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Twenty-one members of the BHSP set out on a bright and sunny Saturday morning in May, by coach, to visit the historical site of Batalha. “Gosh isn't the countryside green this year! Do you think it is going to rain again? We haven't seen much of spring this year … But look at all the bright wild flowers every where...”

 

The hour and a half long drive went by in a flash, when, suddenly, in front of the group, stood the majestic Mosteiro de Santa Maria da Vitoria in the town centre of Batalha. Amongst the supreme achievements of Manueline architecture, Batalha's Dominican monastery transports visitors to another world where solid rock has been carved into forms as delicate as snowflakes and as pliable as rope.

 

For the BHSP group, this monastery means so much more than staggering ornamentation and dramatic embellishments, as Mark Crathorne, Vice-Chairman of the BHSP, pointed out the many interesting features and unfolded the story of the battle of Aljubarrota (just south of Batalha) on the 14th of August 1385, when some 6,500 Portuguese soldiers, commanded by Dom Nuno Alvares Pereira and supported by a few hundred English bowmen, repulsed a 30,000 strong force of Joao I of Castilla, which was attempting to claim the Portuguese throne of João d'Avis.

 

Mosteiro da Batalha

 

Inside the monastery, in the Capela do Fundador - a beautiful arching, lofty star-vaulted square room, lit by an octagonal lantern, houses the joint tomb of Joao I and his English wife, Philippa of Lancaster, whose marriage in 1387 cemented the alliance that still exists between Portugal and England to this very day. 

 

 

 

A tombs of four sons of their eight children also line the south wall of the chapel, including the tomb of Henry the Navigator, a statesman of world renown.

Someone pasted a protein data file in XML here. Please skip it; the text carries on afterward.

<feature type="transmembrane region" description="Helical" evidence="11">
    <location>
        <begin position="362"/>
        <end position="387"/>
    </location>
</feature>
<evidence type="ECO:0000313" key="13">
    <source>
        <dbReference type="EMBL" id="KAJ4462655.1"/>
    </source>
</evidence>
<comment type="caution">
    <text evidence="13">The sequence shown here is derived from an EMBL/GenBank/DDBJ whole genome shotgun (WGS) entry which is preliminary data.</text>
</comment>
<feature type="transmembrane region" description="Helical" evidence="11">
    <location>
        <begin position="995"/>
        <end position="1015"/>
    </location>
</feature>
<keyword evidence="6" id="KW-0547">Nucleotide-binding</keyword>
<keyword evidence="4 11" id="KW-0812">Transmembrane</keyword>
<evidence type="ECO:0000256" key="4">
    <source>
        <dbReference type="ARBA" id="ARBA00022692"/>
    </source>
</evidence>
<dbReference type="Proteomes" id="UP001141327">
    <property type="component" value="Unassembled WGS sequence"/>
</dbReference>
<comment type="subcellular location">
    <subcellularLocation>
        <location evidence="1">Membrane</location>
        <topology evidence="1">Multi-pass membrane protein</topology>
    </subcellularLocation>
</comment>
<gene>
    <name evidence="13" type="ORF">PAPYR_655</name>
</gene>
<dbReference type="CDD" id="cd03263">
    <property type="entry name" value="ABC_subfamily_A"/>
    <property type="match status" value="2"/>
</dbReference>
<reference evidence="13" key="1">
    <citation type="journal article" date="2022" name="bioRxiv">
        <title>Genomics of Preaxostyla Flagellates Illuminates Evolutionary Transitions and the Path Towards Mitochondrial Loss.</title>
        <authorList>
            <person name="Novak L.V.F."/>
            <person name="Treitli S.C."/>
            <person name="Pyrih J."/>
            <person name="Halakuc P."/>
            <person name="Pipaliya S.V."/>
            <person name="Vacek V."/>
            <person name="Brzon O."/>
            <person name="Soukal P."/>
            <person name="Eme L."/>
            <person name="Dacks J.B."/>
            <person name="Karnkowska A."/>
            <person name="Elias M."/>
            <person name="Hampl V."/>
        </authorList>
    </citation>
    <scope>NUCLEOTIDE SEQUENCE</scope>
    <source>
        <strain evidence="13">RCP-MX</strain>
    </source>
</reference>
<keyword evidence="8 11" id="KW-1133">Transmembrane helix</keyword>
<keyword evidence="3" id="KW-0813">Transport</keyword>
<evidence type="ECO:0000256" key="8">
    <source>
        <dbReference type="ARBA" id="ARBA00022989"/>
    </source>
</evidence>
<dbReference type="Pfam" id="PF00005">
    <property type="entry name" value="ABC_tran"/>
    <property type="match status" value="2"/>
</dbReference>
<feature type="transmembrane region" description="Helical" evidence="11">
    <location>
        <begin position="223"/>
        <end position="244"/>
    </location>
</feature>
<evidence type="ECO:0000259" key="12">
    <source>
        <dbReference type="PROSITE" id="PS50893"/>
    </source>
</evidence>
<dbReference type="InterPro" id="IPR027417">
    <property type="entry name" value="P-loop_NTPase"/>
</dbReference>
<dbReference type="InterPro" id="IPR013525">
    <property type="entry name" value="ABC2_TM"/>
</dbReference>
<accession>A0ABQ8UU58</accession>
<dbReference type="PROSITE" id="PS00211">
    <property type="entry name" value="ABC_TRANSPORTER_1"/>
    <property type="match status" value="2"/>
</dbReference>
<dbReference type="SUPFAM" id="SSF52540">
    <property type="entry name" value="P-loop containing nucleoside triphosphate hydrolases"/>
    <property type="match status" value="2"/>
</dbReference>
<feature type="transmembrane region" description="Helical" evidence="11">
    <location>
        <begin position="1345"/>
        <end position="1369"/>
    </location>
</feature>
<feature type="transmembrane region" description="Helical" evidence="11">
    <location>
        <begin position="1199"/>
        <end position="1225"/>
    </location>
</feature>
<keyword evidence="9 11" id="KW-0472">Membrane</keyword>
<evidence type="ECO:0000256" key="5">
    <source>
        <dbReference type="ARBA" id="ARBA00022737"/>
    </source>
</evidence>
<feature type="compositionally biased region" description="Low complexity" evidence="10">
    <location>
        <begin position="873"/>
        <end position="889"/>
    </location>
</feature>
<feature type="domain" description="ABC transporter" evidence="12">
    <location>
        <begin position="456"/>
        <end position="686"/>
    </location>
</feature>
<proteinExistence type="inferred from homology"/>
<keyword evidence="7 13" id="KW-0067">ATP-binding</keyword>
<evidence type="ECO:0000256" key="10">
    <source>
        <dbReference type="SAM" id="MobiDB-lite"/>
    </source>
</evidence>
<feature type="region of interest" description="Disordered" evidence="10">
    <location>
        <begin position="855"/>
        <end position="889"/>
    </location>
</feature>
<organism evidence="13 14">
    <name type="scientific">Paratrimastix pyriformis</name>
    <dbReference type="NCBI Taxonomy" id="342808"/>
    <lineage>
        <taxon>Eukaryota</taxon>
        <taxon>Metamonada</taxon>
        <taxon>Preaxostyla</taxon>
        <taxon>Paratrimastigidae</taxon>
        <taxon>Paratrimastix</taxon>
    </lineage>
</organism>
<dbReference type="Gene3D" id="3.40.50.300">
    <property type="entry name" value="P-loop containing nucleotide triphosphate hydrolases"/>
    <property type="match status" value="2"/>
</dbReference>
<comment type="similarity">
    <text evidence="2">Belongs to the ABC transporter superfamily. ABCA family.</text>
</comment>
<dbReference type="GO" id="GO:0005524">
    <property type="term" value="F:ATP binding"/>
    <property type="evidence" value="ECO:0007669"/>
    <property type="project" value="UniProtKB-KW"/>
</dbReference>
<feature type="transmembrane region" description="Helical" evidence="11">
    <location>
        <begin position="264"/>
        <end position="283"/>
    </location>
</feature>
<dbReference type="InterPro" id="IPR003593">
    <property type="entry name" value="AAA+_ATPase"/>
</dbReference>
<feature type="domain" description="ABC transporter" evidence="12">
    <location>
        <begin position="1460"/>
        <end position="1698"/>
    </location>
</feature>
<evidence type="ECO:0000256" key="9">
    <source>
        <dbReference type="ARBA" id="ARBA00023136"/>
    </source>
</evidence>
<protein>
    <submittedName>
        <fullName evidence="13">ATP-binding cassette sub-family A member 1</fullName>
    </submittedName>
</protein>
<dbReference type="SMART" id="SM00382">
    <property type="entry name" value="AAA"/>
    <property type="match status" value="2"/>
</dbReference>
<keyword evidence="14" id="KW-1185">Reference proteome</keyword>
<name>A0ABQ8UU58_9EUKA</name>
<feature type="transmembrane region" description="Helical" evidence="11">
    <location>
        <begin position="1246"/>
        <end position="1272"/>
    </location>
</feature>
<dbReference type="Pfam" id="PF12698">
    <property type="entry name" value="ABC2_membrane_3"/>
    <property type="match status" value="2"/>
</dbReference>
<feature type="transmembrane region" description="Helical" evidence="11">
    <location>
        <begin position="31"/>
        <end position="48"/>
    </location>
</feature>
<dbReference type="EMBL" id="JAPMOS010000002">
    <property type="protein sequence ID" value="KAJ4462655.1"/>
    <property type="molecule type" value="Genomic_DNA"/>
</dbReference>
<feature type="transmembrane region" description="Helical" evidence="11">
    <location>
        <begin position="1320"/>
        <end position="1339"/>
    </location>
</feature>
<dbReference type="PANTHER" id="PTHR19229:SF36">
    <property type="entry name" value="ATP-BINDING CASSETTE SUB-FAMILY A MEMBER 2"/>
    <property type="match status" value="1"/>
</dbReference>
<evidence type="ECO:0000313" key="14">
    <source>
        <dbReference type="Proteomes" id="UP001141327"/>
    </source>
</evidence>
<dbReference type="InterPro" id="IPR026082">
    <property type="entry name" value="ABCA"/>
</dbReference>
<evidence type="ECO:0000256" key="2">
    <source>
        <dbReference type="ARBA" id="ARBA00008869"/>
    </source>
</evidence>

A - so much more - could be said about the Claustro Real, the Claustro of Dom Alfonso V, the Sala do Capítulo - with a most beautiful 16th Century stained glass window, or the guard of honour watching over the tomb of the Unknown Soldier(s), in a dedicated chapel - the bodies of a Portuguese soldier killed in Mozambique, and another killed in Flanders, during WWI. 
Or the roofless Capelas Imperfeitas, the octagonal mausoleum with its seven unfinished chapels commissioned in 1437 – with stone-carved thistles, ivy, flowers, snails and all manner of  “scollops and twistifications”, as noted in the diaries of William Beckford, an English novelist and knowledgeable art collector, patron, critic, travel writer and sometime politician.
Lunch awaited the group in a typical Portuguese ‘tasca’ nearby, a most congenial affair.

 

 

Afterwards, the group visited the modern, award-winning Municipal Museum, where it was guided through the prehistory and history of the region, the impressive Roman remains, a section on the Battle of Aljubarrota, and detailed plans of the various stages of the construction of the monastery. The cherry on the cake was an exhibition depicting coal mining in the Batalha area. The group was privileged to hear a first-hand presentation by Ana Possolo of her own family's memoirs of the Croft’s ownership of these mines, which fuelled the cement works at Maceira Liz. The mines operated for 100 years until 1954, many of which under British ownership.

 

 

The group then proceeded to visit the head of the main shaft of the coal mine at Barrojeiras, originally run by where a comprehensive explanation was given by Mark Crathorne, who also leads the Peninsular War Battlefield Tours for the BHSP. The strong Anglo-Portuguese relations that are the “raison-d'être” of the BHSP once again came to life during this entertaining and most instructive BHSP outing.

 

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